The World Health Organization is a shining example of an organization that communicates very well with the public. They are an audience that provides a lot of important information to a wide audience, reflected in their website. The information is available in various languages, including Chinese, Arabic, French, Spanish, and Russian. Various countries organize their website, health topics, emergencies, and press releases, making the information easy to navigate.



  1. It is necessary to understand the extent of the crisis before conducting any kind of press release or conference. If there is no information, the issue is crucial. Let the public know that you are doing everything you can to gather more information. If there is a lot of information on the issue, speak to experts and learn everything about the problem, so you are well equipped to discuss it.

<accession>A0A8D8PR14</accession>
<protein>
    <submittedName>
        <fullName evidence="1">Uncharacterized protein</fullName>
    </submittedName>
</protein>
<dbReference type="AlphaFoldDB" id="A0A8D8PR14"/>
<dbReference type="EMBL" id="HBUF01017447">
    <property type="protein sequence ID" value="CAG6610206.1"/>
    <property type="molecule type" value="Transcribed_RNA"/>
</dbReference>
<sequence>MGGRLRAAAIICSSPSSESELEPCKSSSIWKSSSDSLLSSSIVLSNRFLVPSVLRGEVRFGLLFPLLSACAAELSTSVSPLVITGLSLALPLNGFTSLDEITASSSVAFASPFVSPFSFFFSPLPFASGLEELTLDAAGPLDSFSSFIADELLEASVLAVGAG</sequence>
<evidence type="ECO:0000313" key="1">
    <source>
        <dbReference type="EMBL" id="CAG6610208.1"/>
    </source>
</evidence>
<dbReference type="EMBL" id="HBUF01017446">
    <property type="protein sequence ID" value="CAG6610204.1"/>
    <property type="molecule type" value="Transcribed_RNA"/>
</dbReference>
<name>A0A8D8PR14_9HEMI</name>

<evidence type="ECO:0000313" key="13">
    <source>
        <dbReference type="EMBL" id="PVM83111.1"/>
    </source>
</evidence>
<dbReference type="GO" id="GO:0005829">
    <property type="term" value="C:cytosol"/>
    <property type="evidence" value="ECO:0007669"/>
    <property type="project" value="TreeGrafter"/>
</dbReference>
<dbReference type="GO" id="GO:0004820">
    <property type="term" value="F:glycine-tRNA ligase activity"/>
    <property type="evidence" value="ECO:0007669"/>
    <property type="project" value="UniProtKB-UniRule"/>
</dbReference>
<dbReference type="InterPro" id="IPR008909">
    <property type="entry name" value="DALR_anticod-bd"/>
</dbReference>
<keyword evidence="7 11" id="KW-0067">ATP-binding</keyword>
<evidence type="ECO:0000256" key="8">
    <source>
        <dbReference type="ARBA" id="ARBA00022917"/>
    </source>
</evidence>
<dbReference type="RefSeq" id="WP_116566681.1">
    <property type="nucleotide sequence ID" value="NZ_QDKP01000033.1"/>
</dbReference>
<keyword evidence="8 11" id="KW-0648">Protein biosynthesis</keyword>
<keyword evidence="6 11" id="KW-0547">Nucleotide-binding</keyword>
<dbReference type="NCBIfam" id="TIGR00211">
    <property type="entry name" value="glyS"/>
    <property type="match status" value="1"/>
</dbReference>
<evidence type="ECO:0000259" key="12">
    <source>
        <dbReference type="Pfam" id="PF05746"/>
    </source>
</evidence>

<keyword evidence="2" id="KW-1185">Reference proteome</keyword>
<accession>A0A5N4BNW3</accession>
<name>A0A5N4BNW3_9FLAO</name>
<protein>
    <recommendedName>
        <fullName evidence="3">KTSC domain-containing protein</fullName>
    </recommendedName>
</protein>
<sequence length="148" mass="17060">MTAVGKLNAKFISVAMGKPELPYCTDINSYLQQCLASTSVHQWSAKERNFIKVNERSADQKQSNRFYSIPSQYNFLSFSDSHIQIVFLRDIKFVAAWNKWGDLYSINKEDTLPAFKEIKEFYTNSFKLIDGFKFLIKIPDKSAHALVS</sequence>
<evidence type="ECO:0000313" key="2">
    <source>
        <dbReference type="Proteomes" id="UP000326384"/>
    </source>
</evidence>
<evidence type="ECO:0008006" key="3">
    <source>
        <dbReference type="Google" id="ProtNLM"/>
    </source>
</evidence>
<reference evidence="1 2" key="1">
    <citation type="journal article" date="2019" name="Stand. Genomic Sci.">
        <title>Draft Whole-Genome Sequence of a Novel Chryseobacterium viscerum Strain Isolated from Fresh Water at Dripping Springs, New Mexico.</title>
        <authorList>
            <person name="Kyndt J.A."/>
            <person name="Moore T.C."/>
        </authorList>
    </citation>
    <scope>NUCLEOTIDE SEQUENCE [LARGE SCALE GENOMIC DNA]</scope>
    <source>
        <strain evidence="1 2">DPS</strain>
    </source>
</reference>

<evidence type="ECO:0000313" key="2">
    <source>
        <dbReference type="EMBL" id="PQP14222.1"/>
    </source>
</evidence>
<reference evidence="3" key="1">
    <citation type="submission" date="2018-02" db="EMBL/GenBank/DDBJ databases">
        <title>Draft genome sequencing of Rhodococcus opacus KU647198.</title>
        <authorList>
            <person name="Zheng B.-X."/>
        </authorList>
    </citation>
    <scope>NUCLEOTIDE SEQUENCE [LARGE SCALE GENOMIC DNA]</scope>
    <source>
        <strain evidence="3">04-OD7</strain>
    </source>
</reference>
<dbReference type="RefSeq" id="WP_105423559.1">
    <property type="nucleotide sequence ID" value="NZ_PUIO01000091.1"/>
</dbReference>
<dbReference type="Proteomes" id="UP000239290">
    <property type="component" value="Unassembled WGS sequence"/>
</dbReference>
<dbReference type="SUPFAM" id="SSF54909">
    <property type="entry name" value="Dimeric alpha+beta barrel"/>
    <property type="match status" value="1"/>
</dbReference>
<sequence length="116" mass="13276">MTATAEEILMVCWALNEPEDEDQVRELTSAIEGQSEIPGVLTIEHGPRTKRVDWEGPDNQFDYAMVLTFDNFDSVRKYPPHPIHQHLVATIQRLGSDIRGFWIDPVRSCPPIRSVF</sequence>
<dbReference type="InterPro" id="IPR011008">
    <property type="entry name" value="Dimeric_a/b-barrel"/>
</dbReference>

2. Handling a variety of crises involves understanding the social factors that create each crisis. It’s important to understand that many different kinds of issues apart from disease and illness can constitute a public health issue if people are being harmed. Discussing these issues must be done with the appropriate sensitivity and tact to be understood and taken seriously.
  3. Communicating with the public does not solely refer to situations regarding public health crises. Any critical situation for the public to know about should be shared to maintain public trust. If there is a problem with your staff or health department, the worst thing you can do is try to hide it. Consult your PR team and submit a transparent press release detailing the issue to foster trust with the public.